For those who are familiar with all things comics, it probably was no surprise that when Iron Man came out in 2008 it made a lot of money at the box office (almost $600 million worldwide). But when you look at it from the general movie goer point of view – an audience that had barely heard of the character – it really was a surprise.
But looking back now it seems kind of obvious it would become a success. And now we have the sequel, again starring Robert Downey Jr. as Tony Stark a.k.a Iron Man, who is irresistibly charming as ever. This time the titular iron clad hero has to deal with a villain from his father's past, the Russian scientist Ivan Vanko (Mickey Rourke) who's seeking revenge for the death of his father (there's a lot more to it but it's never really explained all that well).
Back for another go around is Gwyneth Paltrow as Tony's faithful assistant Pepper Potts and his army friend Rhodey (being played by Don Cheadle this time instead of Terrence Howard). New to the fold is Sam Rockwell (a very welcome addition to the cast) as Tony's rival arms dealer who wants to make "Iron Man look like an antique," and Scarlett Johansson as the mysterious Natasha Romanoff who first appears on the sign to handle legal issues but soon becomes more involved.
The main question on people's mind going in to Iron Man 2 is if it's better than the first one. Well, if you come to it looking for an improvement on the action that, let's face it, was lacking in the first one, then you'll come away very satisfied. Director Jon Favreau has indeed learned from his first Iron Man outing when it comes to the action sequences as there's more to be found here that's done in a far more cohesive, imaginative fashion.
In particular a sequence on a Monaco race track involving the Russian villain (superbly and fascinatingly played by Rourke), a couple of electrically charged whips and a lot of metal carnage flying around the place. This is just one of many of stand-out action sequences that are peculiar and captivating to watch.
However, where the sequel surpasses its predecessor on the action side of things, it falls below with its story. The first one had more room to breathe, not being hindered by the pressures of setting up Marvel films to come. The sequel feels rather trapped in pointing to what's to come. Now that may work very well now when movies like Thor, Captain America (FYI, stay to the end of the credits for an extra scene that teases one of those two movies) and the big team-up movie The Avengers are still dots on the horizon. But looking at it on its own terms and the first one plays a lot better as its own entity than this.
A huge worry going into Iron Man 2 is that the roster of characters might threaten to have too much limelight all to their own and subsequently the movie will lack focus. Thankfully that's not the case for the most part, although that's not to say it doesn't happen at all. Like I said, there's too much focus on setting up The Avengers and other high anticipated Marvel movies, but there's also one too many characters. Johansson's Natasha Romanoff in particular sticks out as rather tacked on, with Johansson seemingly only there to be eye-candy for the males watching who most likely will make up the majority of the audience anyway.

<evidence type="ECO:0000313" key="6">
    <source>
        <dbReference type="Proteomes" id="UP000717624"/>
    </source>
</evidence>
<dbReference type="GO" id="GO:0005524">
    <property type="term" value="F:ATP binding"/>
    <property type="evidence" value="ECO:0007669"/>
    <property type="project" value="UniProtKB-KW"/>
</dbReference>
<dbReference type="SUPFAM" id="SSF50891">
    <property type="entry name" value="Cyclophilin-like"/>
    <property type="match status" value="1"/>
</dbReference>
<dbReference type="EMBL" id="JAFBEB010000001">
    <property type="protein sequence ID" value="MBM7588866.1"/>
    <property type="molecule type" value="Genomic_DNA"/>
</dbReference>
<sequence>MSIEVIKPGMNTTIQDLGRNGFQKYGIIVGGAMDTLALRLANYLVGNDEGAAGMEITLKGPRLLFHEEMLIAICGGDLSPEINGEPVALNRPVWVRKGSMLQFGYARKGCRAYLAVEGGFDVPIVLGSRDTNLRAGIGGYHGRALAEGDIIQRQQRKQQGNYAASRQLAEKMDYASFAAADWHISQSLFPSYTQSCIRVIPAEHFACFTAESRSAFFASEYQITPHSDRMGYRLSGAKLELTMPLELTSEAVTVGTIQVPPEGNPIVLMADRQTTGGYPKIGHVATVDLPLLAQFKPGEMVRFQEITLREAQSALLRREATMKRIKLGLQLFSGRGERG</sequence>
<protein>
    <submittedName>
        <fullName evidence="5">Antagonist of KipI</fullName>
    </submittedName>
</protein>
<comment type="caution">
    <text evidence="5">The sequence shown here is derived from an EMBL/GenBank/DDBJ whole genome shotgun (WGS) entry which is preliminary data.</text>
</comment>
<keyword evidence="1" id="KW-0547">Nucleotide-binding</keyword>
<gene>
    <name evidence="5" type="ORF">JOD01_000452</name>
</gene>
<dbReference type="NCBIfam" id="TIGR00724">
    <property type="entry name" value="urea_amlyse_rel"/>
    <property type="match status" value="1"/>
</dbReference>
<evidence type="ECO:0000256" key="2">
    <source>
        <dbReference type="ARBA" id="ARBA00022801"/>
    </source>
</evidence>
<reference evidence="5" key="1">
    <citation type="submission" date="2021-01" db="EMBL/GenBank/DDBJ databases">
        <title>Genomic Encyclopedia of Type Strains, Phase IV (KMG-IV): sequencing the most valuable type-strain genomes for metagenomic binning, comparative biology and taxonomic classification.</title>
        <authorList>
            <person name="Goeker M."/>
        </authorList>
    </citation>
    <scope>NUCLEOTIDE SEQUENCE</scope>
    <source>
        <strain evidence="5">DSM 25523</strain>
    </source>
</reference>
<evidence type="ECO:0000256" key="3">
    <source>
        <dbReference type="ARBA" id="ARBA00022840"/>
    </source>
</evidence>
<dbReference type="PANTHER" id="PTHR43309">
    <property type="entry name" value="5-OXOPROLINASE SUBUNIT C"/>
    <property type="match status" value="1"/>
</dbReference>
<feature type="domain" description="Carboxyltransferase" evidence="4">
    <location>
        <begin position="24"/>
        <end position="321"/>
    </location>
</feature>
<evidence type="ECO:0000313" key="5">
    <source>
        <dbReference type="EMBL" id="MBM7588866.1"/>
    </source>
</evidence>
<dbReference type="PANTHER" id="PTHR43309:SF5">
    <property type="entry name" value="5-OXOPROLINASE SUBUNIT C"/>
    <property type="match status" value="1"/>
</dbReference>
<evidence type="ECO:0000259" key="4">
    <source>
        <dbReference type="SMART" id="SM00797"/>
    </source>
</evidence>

Out with some character focus troubles (which, admittedly, are minor in the overall scheme of things), there's also some plot points and paths the film goes down, especially in the second half of the film, that take focus away from what the film should be about. A plot point involving Tony's father, although well played by Downey Jr. and others involved, feels a bit forced and contrived. Sometimes it even felt as if it weren't part of the same movie.
What was probably most disappointing about Iron Man 2 is the build-up towards the obligatory action showdown at the end not lasting anywhere near as long as it should. And not only that but just when most of the action up until then had been imaginative and unique (not just from the first movie but from others in the comic book movie genre) it falls back into almost an identical scenario to the end of the first film. One could argue that sequence lasted way too long with two Transformer-esque robots hitting each other relentlessly and thus the similar sequence this time around being shorter is a blessing and not a hindrance. However, I felt disappointing both that it didn't last long enough and that it too closely resembled the first film's final confrontation.
Overall, though, the positives outweigh the negatives. There may be a lack of focus in parts, more characters than there needs to be and an ending that doesn't satisfy the build-up to it. But there's plenty of quality action to be found here, a pace that whips along and, of course, there's always the charming presence of Downey Jr. to carry any scenes that may not work otherwise. The aim of any movie sequel, but especially a superhero one, should always be to improve on the first one. Unfortunately this sequel takes a step back but thankfully not too far.